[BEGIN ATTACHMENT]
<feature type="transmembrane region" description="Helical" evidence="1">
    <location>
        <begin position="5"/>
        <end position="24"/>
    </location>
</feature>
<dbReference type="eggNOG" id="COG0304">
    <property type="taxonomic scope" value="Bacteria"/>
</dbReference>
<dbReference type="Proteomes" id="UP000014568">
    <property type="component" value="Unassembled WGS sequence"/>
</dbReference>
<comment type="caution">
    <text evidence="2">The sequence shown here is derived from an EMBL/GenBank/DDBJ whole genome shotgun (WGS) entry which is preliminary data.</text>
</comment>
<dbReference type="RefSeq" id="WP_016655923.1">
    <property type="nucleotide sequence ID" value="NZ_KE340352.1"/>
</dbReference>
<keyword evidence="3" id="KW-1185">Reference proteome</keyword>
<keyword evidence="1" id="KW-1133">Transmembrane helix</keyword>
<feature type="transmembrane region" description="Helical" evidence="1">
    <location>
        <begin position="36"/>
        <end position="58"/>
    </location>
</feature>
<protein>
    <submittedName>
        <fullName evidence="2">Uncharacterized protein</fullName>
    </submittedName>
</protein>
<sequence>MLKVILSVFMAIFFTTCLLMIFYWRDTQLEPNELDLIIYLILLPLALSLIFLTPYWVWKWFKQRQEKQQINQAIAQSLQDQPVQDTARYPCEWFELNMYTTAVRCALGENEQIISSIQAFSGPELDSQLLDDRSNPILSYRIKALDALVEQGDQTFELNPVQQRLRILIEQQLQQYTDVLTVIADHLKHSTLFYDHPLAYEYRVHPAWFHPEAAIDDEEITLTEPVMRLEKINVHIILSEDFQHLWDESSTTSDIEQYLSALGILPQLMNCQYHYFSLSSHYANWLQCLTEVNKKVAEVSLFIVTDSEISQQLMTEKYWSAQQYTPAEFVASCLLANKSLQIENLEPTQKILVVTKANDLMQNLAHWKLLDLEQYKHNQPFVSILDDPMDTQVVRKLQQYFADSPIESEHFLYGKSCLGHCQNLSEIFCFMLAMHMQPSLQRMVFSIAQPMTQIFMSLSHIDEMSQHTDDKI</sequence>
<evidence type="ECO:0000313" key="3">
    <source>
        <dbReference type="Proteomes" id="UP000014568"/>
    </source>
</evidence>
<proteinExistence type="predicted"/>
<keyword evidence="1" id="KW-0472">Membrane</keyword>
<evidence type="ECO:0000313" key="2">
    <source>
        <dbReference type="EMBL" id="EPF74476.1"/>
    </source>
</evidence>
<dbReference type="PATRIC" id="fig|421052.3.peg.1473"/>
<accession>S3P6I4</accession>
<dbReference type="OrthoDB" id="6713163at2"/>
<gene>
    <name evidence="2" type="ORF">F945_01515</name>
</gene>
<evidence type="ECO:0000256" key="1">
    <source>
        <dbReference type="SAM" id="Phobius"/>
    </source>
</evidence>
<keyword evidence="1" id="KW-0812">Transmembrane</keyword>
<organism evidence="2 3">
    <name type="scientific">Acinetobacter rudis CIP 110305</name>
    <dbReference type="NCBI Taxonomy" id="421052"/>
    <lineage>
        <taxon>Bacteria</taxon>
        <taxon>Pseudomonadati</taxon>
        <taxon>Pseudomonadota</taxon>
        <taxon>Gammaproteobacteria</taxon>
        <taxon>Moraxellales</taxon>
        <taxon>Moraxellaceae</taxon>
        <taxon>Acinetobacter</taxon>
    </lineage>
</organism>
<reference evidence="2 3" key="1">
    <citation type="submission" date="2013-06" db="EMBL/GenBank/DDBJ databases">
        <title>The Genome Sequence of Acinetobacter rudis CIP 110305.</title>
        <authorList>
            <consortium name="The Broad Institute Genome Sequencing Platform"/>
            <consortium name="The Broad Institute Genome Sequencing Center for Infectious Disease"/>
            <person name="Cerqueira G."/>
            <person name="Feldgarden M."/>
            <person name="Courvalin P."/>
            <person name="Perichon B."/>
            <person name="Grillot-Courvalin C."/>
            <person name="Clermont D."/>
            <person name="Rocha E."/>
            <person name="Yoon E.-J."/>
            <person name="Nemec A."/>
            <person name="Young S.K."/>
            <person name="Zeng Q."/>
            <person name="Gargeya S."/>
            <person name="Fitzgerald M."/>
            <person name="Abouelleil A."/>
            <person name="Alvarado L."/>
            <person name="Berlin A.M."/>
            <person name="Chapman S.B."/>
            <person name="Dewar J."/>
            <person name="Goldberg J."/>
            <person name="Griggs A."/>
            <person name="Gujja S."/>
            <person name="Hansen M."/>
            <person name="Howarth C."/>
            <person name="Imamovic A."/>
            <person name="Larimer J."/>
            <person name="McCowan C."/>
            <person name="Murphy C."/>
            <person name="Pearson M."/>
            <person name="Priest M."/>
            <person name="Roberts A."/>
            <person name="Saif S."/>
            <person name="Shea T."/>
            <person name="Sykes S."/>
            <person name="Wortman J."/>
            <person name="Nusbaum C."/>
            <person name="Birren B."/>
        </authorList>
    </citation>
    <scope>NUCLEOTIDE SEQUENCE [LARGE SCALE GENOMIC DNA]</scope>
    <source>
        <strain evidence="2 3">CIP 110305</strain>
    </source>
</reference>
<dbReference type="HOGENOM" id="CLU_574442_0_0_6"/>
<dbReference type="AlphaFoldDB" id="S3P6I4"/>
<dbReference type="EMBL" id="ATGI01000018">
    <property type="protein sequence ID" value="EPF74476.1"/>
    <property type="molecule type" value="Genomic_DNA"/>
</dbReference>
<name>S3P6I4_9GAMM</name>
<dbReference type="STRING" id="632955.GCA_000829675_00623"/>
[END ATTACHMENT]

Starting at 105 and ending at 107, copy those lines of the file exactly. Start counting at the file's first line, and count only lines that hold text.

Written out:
            <person name="Roberts A."/>
            <person name="Saif S."/>
            <person name="Shea T."/>